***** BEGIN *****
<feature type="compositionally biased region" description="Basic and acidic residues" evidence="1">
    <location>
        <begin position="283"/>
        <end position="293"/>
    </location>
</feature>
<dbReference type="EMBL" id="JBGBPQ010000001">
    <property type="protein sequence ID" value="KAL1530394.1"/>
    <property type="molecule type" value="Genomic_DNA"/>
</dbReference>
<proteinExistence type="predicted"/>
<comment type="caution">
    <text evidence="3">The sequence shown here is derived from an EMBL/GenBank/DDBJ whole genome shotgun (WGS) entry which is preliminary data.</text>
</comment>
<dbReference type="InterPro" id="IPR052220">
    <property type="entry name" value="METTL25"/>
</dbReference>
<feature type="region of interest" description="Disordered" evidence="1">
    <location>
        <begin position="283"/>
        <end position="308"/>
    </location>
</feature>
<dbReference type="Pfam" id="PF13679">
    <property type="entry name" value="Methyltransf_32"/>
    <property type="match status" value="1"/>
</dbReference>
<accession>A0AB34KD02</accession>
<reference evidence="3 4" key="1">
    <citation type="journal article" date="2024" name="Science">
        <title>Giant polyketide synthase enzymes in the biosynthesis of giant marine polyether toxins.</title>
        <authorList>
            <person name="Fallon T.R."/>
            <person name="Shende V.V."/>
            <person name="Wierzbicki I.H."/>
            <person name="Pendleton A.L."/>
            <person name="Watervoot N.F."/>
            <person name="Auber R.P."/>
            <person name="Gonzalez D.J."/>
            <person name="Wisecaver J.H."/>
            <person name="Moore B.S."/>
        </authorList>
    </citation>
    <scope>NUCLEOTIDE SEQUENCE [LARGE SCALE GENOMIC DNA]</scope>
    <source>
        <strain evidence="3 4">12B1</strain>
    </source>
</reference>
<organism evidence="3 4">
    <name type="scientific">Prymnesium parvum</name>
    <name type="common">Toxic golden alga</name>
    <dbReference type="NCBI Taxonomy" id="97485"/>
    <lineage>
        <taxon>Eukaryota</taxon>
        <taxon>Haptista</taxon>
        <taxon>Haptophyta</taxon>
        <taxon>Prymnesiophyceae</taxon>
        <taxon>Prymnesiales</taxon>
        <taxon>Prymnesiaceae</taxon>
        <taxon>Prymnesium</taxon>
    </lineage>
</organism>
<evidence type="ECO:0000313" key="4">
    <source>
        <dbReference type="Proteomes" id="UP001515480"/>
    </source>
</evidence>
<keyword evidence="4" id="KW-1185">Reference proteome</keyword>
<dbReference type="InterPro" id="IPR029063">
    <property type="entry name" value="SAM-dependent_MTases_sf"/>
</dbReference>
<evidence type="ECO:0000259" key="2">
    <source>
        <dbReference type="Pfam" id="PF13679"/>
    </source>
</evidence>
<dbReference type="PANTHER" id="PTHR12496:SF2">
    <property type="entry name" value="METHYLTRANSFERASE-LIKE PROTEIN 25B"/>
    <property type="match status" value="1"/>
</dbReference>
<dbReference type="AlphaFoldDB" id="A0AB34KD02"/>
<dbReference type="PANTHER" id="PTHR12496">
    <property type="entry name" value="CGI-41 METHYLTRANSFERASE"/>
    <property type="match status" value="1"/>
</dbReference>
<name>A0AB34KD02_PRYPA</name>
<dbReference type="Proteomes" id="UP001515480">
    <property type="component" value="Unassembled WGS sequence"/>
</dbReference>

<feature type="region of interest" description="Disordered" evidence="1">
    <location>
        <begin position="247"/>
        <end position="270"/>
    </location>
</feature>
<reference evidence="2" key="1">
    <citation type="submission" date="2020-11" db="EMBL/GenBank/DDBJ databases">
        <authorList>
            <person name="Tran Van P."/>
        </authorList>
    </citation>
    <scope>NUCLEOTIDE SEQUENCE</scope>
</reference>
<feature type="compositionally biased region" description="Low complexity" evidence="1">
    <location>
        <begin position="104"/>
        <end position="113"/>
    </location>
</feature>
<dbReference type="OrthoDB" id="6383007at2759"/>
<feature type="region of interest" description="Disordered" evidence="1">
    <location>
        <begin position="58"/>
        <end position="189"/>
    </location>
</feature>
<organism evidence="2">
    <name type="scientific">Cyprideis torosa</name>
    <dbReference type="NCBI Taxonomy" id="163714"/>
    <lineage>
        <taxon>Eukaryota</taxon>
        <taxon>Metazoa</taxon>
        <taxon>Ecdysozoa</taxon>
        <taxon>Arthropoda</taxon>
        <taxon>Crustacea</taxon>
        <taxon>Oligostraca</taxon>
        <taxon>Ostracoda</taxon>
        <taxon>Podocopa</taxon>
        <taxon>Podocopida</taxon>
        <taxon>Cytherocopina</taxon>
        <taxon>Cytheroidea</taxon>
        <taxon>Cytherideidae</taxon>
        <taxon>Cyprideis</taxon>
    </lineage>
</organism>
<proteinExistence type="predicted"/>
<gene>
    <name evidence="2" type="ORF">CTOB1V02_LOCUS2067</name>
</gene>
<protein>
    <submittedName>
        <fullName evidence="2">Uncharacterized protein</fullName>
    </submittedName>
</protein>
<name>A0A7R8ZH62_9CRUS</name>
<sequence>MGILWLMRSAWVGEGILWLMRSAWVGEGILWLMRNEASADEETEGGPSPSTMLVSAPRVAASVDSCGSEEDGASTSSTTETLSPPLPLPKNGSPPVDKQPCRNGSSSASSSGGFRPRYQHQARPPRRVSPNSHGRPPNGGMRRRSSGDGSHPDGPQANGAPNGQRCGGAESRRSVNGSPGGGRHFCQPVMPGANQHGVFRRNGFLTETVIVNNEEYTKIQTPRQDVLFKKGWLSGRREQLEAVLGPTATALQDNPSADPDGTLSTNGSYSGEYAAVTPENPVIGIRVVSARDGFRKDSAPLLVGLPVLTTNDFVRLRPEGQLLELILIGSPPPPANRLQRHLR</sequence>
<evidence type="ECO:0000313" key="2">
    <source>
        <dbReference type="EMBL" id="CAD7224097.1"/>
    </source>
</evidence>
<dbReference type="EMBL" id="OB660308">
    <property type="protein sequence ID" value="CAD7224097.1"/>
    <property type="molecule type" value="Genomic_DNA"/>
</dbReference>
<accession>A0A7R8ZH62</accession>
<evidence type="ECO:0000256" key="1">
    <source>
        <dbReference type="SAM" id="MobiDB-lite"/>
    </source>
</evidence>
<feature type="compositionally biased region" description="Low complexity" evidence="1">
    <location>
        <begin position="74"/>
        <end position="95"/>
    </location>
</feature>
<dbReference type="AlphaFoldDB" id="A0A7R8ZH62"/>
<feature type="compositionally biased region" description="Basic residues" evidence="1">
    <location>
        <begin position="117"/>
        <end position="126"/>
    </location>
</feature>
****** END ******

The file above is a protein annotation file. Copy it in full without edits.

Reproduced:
<feature type="compositionally biased region" description="Basic and acidic residues" evidence="1">
    <location>
        <begin position="283"/>
        <end position="293"/>
    </location>
</feature>
<dbReference type="EMBL" id="JBGBPQ010000001">
    <property type="protein sequence ID" value="KAL1530394.1"/>
    <property type="molecule type" value="Genomic_DNA"/>
</dbReference>
<proteinExistence type="predicted"/>
<comment type="caution">
    <text evidence="3">The sequence shown here is derived from an EMBL/GenBank/DDBJ whole genome shotgun (WGS) entry which is preliminary data.</text>
</comment>
<dbReference type="InterPro" id="IPR052220">
    <property type="entry name" value="METTL25"/>
</dbReference>
<feature type="region of interest" description="Disordered" evidence="1">
    <location>
        <begin position="283"/>
        <end position="308"/>
    </location>
</feature>
<dbReference type="Pfam" id="PF13679">
    <property type="entry name" value="Methyltransf_32"/>
    <property type="match status" value="1"/>
</dbReference>
<accession>A0AB34KD02</accession>
<reference evidence="3 4" key="1">
    <citation type="journal article" date="2024" name="Science">
        <title>Giant polyketide synthase enzymes in the biosynthesis of giant marine polyether toxins.</title>
        <authorList>
            <person name="Fallon T.R."/>
            <person name="Shende V.V."/>
            <person name="Wierzbicki I.H."/>
            <person name="Pendleton A.L."/>
            <person name="Watervoot N.F."/>
            <person name="Auber R.P."/>
            <person name="Gonzalez D.J."/>
            <person name="Wisecaver J.H."/>
            <person name="Moore B.S."/>
        </authorList>
    </citation>
    <scope>NUCLEOTIDE SEQUENCE [LARGE SCALE GENOMIC DNA]</scope>
    <source>
        <strain evidence="3 4">12B1</strain>
    </source>
</reference>
<organism evidence="3 4">
    <name type="scientific">Prymnesium parvum</name>
    <name type="common">Toxic golden alga</name>
    <dbReference type="NCBI Taxonomy" id="97485"/>
    <lineage>
        <taxon>Eukaryota</taxon>
        <taxon>Haptista</taxon>
        <taxon>Haptophyta</taxon>
        <taxon>Prymnesiophyceae</taxon>
        <taxon>Prymnesiales</taxon>
        <taxon>Prymnesiaceae</taxon>
        <taxon>Prymnesium</taxon>
    </lineage>
</organism>
<evidence type="ECO:0000313" key="4">
    <source>
        <dbReference type="Proteomes" id="UP001515480"/>
    </source>
</evidence>
<keyword evidence="4" id="KW-1185">Reference proteome</keyword>
<dbReference type="InterPro" id="IPR029063">
    <property type="entry name" value="SAM-dependent_MTases_sf"/>
</dbReference>
<evidence type="ECO:0000259" key="2">
    <source>
        <dbReference type="Pfam" id="PF13679"/>
    </source>
</evidence>
<dbReference type="PANTHER" id="PTHR12496:SF2">
    <property type="entry name" value="METHYLTRANSFERASE-LIKE PROTEIN 25B"/>
    <property type="match status" value="1"/>
</dbReference>
<dbReference type="AlphaFoldDB" id="A0AB34KD02"/>
<dbReference type="PANTHER" id="PTHR12496">
    <property type="entry name" value="CGI-41 METHYLTRANSFERASE"/>
    <property type="match status" value="1"/>
</dbReference>
<name>A0AB34KD02_PRYPA</name>
<dbReference type="Proteomes" id="UP001515480">
    <property type="component" value="Unassembled WGS sequence"/>
</dbReference>

<feature type="region of interest" description="Disordered" evidence="1">
    <location>
        <begin position="247"/>
        <end position="270"/>
    </location>
</feature>
<reference evidence="2" key="1">
    <citation type="submission" date="2020-11" db="EMBL/GenBank/DDBJ databases">
        <authorList>
            <person name="Tran Van P."/>
        </authorList>
    </citation>
    <scope>NUCLEOTIDE SEQUENCE</scope>
</reference>
<feature type="compositionally biased region" description="Low complexity" evidence="1">
    <location>
        <begin position="104"/>
        <end position="113"/>
    </location>
</feature>
<dbReference type="OrthoDB" id="6383007at2759"/>
<feature type="region of interest" description="Disordered" evidence="1">
    <location>
        <begin position="58"/>
        <end position="189"/>
    </location>
</feature>
<organism evidence="2">
    <name type="scientific">Cyprideis torosa</name>
    <dbReference type="NCBI Taxonomy" id="163714"/>
    <lineage>
        <taxon>Eukaryota</taxon>
        <taxon>Metazoa</taxon>
        <taxon>Ecdysozoa</taxon>
        <taxon>Arthropoda</taxon>
        <taxon>Crustacea</taxon>
        <taxon>Oligostraca</taxon>
        <taxon>Ostracoda</taxon>
        <taxon>Podocopa</taxon>
        <taxon>Podocopida</taxon>
        <taxon>Cytherocopina</taxon>
        <taxon>Cytheroidea</taxon>
        <taxon>Cytherideidae</taxon>
        <taxon>Cyprideis</taxon>
    </lineage>
</organism>
<proteinExistence type="predicted"/>
<gene>
    <name evidence="2" type="ORF">CTOB1V02_LOCUS2067</name>
</gene>
<protein>
    <submittedName>
        <fullName evidence="2">Uncharacterized protein</fullName>
    </submittedName>
</protein>
<name>A0A7R8ZH62_9CRUS</name>
<sequence>MGILWLMRSAWVGEGILWLMRSAWVGEGILWLMRNEASADEETEGGPSPSTMLVSAPRVAASVDSCGSEEDGASTSSTTETLSPPLPLPKNGSPPVDKQPCRNGSSSASSSGGFRPRYQHQARPPRRVSPNSHGRPPNGGMRRRSSGDGSHPDGPQANGAPNGQRCGGAESRRSVNGSPGGGRHFCQPVMPGANQHGVFRRNGFLTETVIVNNEEYTKIQTPRQDVLFKKGWLSGRREQLEAVLGPTATALQDNPSADPDGTLSTNGSYSGEYAAVTPENPVIGIRVVSARDGFRKDSAPLLVGLPVLTTNDFVRLRPEGQLLELILIGSPPPPANRLQRHLR</sequence>
<evidence type="ECO:0000313" key="2">
    <source>
        <dbReference type="EMBL" id="CAD7224097.1"/>
    </source>
</evidence>
<dbReference type="EMBL" id="OB660308">
    <property type="protein sequence ID" value="CAD7224097.1"/>
    <property type="molecule type" value="Genomic_DNA"/>
</dbReference>
<accession>A0A7R8ZH62</accession>
<evidence type="ECO:0000256" key="1">
    <source>
        <dbReference type="SAM" id="MobiDB-lite"/>
    </source>
</evidence>
<feature type="compositionally biased region" description="Low complexity" evidence="1">
    <location>
        <begin position="74"/>
        <end position="95"/>
    </location>
</feature>
<dbReference type="AlphaFoldDB" id="A0A7R8ZH62"/>
<feature type="compositionally biased region" description="Basic residues" evidence="1">
    <location>
        <begin position="117"/>
        <end position="126"/>
    </location>
</feature>